Scientific and medical

Infectious diseases increase with climate change

This finding is the subject of a research paper published by a group of researchers at the University of Hawaii at Manoa in the journal Nature Climate Change.

The authors systematically searched for empirical examples of the influence of 10 GHG-sensitive climate hazards on known infectious human diseases. These risks include global warming, droughts, heat waves, wildfires, heavy rains, floods, storms, rising sea levels, biochemical changes in the oceans, and changes in land cover.

Infectious diseases increase with climate change

Infectious diseases increase with climate changeInfectious diseases increase with climate change

Compiling two authoritative lists of all “known infectious diseases” and “diseases caused by pathogens” that have affected human health throughout history, researchers combed through more than 70,000 scientific articles to find practical examples of each. Climate risks for each of these diseases are known.

This research has shown Sea level change in global temperatures, precipitation, floods, droughts, storms, land cover changes, ocean climatic changes, wildfires, heat waves, and infectious diseases caused by viruses, bacteria, animals, fungi, protozoa, plants and chromosomes. Although there have been cases of transmission by water, air, direct contact and food, transmission of infectious diseases is mainly through vectors. Finally, the study found that 58 percent, or 218 of 375 human diseases, were affected by at least one climate risk through 1,066 different pathways.

Infectious diseases increase with climate change

“Given the spread of the Corona epidemic, the discovery of the significant health vulnerability caused by the emission of greenhouse gases was really important,” said Camilo Mora, professor of geography in the Department of Social Sciences and senior author of this paper. . “There are many diseases and modes of transmission that have adapted to changing climatic conditions. This research demonstrates the urgent need to reduce greenhouse gas emissions worldwide.

The research team has developed an interactive webpage that shows how each weather risk is linked to a disease state. This tool allows users to search for specific hazards, transmission routes, and disease groups, and view available evidence.

These researchers found that climate hazards bring pathogens closer to humans. Several climatic hazards increase the range and duration of environmental conditions suitable for the spread of pathogens and disease vectors.. Changes in precipitation and global temperature with the spread of vectors such as mosquitoes, ticks, fleas, birds, and many mammals that transmit diseases caused by viruses, bacteria, animals, and protozoa, including dengue, chikungunya, plague and lemongrass. , and accompanies. It is indicated for Nile virus, Zika, trypanosomiasis, echinococcosis and malaria.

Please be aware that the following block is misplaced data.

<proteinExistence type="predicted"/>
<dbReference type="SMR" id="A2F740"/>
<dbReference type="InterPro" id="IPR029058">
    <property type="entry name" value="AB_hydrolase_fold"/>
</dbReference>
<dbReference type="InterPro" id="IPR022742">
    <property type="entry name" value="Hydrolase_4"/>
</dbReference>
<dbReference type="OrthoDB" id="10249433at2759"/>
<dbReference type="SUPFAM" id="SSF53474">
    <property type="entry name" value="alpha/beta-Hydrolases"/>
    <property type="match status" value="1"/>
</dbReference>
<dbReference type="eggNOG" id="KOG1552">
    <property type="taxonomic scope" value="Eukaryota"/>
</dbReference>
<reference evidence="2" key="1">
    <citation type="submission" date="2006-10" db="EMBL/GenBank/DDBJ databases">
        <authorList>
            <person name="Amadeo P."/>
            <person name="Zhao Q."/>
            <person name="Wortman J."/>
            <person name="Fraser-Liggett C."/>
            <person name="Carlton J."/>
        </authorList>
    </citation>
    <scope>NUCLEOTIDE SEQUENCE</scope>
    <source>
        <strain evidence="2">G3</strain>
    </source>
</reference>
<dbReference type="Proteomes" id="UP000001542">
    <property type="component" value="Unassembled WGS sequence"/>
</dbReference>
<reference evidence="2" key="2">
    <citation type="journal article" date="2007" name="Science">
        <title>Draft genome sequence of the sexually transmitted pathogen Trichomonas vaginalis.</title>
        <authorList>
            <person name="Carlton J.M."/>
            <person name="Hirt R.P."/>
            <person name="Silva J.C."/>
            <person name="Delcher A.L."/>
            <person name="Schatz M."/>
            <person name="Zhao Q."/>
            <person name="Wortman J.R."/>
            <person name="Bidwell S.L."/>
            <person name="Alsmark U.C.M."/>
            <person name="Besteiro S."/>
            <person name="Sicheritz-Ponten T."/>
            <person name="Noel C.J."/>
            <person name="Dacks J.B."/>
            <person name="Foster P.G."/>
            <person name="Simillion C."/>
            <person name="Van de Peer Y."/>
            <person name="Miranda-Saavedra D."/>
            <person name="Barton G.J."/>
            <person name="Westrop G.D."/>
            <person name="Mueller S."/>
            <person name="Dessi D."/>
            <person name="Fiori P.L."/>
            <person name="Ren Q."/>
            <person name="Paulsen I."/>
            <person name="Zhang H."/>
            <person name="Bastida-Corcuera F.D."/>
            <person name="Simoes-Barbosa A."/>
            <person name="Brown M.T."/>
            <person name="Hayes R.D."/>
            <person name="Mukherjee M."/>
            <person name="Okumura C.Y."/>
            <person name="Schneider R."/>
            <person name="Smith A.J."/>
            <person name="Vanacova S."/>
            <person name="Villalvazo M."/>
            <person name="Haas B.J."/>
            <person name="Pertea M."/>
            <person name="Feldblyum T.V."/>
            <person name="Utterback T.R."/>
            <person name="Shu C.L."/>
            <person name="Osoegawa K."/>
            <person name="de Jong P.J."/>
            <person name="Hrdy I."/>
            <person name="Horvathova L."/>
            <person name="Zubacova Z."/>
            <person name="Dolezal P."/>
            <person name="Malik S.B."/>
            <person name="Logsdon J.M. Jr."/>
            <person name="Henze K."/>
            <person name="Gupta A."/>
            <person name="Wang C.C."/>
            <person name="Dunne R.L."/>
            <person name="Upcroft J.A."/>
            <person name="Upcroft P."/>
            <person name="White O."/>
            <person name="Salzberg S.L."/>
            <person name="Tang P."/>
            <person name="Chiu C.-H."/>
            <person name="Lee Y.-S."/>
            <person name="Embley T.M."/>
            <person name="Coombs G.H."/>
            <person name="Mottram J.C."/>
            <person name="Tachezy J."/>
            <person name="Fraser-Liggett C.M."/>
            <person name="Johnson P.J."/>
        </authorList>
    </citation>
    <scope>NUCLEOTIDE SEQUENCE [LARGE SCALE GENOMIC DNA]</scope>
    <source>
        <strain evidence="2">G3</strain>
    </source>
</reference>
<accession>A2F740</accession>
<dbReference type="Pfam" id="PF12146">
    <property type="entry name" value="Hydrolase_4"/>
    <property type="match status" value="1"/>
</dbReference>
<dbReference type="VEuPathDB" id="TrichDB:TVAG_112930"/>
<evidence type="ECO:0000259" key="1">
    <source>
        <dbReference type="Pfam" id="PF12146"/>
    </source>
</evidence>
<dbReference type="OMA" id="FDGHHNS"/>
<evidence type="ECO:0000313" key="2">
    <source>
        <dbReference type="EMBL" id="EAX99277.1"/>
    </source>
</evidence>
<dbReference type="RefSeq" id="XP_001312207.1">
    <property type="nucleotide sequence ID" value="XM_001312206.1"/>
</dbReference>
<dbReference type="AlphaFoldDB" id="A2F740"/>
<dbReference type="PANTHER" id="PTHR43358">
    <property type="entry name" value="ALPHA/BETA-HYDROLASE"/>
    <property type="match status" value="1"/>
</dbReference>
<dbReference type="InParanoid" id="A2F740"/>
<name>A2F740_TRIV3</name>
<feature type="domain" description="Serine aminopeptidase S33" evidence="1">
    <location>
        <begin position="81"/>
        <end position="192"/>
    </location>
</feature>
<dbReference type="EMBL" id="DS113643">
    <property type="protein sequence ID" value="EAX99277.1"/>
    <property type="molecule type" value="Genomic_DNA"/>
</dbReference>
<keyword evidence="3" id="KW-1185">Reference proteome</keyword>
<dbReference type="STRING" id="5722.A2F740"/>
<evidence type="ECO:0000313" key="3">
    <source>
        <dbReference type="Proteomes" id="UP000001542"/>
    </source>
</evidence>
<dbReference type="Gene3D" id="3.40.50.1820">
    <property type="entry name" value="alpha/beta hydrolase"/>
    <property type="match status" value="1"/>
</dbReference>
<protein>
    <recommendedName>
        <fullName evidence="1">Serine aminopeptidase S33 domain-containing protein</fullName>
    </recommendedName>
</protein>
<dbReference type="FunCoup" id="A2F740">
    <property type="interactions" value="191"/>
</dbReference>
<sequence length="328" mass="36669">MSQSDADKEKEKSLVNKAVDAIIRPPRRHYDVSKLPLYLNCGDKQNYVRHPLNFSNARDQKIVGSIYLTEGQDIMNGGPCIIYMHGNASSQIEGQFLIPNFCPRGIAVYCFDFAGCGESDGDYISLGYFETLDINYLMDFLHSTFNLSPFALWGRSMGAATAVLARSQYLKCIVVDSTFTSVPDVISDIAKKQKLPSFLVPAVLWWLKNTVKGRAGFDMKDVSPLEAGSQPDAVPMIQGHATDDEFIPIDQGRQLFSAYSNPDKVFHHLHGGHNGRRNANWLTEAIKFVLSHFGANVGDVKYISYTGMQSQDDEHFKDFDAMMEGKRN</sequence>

Climate hazards create or increase new contacts with pathogens by disrupting migration and the forced movement of people. For example, hurricanes, floods and rising sea levels have moved people, causing leptospirosis, cryptosporidiosis, Lassa fever, giardiasis, gastroenteritis, Legionnaires’ disease, cholera, salmonella, shigellosis, pneumonia, typhoid, Hepatitis, liver disease. engaged / engaged.

Climatic hazards increase certain aspects of pathogens, including climatic conditions for reproduction, acceleration of life cycles, increased seasons/duration of exposure to these agents, increased pathogen-vector interactions, and increased pathogenicity. For example, global warming has had a positive effect on mosquito population growth, survival, biting rates, and virus reproduction, and increased the spread of West Nile virus.

Climate risks affect the human ability to deal with pathogens by altering physical conditions, such as increasing stress due to exposure to dangerous diseases, placing people in unsafe conditions, damaging infrastructure, exposing people to disease-causing agents or limiting access to medical care. For example, dehydration has led to poor sanitation, resulting in cases of trachoma, chlamydia, cholera, conjunctivitis, cryptosporidium, diarrhoea, dysentery, E. coli, giardiasis, salmonella, scabies, and typhoid fever.

The researchers found that while most diseases were exacerbated by climate risks, some (63 of 286 diseases) decreased. For example, global warming appears to have reduced the spread of viral diseases, which may be related to less favorable conditions for viruses or stronger immune systems in warmer climates. However, most diseases that are reduced by at least one risk are exacerbated by other diseases and sometimes with the same risks.

For example, it seems A warming climate has reduced the spread of viral diseases, which may be related to unfavorable conditions for the virus or a stronger immune system in warmer conditions. However, most diseases that are mitigated by at least one danger are sometimes exacerbated by another and sometimes with the same danger.


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